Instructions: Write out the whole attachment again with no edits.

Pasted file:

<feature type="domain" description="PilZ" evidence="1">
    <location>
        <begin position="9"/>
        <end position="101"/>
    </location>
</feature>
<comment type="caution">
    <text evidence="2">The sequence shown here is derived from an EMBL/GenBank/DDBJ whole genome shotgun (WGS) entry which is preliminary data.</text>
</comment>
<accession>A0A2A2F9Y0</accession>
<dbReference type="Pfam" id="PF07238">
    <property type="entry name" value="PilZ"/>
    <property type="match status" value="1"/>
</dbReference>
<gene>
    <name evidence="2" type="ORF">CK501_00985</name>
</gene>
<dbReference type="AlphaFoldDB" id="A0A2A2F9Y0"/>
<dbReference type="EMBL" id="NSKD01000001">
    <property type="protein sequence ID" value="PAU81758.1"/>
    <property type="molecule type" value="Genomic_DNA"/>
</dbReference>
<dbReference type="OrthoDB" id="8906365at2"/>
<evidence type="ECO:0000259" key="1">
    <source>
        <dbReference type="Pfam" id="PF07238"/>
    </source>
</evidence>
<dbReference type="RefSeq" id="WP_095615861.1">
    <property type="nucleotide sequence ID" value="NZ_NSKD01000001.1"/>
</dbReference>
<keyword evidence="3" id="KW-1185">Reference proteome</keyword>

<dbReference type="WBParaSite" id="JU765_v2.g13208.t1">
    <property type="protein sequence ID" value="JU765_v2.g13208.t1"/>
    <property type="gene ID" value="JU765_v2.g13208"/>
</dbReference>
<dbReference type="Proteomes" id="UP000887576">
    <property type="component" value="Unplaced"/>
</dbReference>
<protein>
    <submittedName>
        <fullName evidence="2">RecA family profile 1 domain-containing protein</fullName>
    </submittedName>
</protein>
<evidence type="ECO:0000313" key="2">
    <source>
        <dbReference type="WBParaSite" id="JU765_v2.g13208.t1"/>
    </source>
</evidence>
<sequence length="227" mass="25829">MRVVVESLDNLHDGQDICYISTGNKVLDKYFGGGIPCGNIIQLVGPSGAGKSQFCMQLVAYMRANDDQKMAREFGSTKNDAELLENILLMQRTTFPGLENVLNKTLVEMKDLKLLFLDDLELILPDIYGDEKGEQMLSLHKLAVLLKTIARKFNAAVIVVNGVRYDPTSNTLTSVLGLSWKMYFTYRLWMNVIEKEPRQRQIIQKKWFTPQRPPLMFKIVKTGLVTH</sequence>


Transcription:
<feature type="domain" description="PilZ" evidence="1">
    <location>
        <begin position="9"/>
        <end position="101"/>
    </location>
</feature>
<comment type="caution">
    <text evidence="2">The sequence shown here is derived from an EMBL/GenBank/DDBJ whole genome shotgun (WGS) entry which is preliminary data.</text>
</comment>
<accession>A0A2A2F9Y0</accession>
<dbReference type="Pfam" id="PF07238">
    <property type="entry name" value="PilZ"/>
    <property type="match status" value="1"/>
</dbReference>
<gene>
    <name evidence="2" type="ORF">CK501_00985</name>
</gene>
<dbReference type="AlphaFoldDB" id="A0A2A2F9Y0"/>
<dbReference type="EMBL" id="NSKD01000001">
    <property type="protein sequence ID" value="PAU81758.1"/>
    <property type="molecule type" value="Genomic_DNA"/>
</dbReference>
<dbReference type="OrthoDB" id="8906365at2"/>
<evidence type="ECO:0000259" key="1">
    <source>
        <dbReference type="Pfam" id="PF07238"/>
    </source>
</evidence>
<dbReference type="RefSeq" id="WP_095615861.1">
    <property type="nucleotide sequence ID" value="NZ_NSKD01000001.1"/>
</dbReference>
<keyword evidence="3" id="KW-1185">Reference proteome</keyword>

<dbReference type="WBParaSite" id="JU765_v2.g13208.t1">
    <property type="protein sequence ID" value="JU765_v2.g13208.t1"/>
    <property type="gene ID" value="JU765_v2.g13208"/>
</dbReference>
<dbReference type="Proteomes" id="UP000887576">
    <property type="component" value="Unplaced"/>
</dbReference>
<protein>
    <submittedName>
        <fullName evidence="2">RecA family profile 1 domain-containing protein</fullName>
    </submittedName>
</protein>
<evidence type="ECO:0000313" key="2">
    <source>
        <dbReference type="WBParaSite" id="JU765_v2.g13208.t1"/>
    </source>
</evidence>
<sequence length="227" mass="25829">MRVVVESLDNLHDGQDICYISTGNKVLDKYFGGGIPCGNIIQLVGPSGAGKSQFCMQLVAYMRANDDQKMAREFGSTKNDAELLENILLMQRTTFPGLENVLNKTLVEMKDLKLLFLDDLELILPDIYGDEKGEQMLSLHKLAVLLKTIARKFNAAVIVVNGVRYDPTSNTLTSVLGLSWKMYFTYRLWMNVIEKEPRQRQIIQKKWFTPQRPPLMFKIVKTGLVTH</sequence>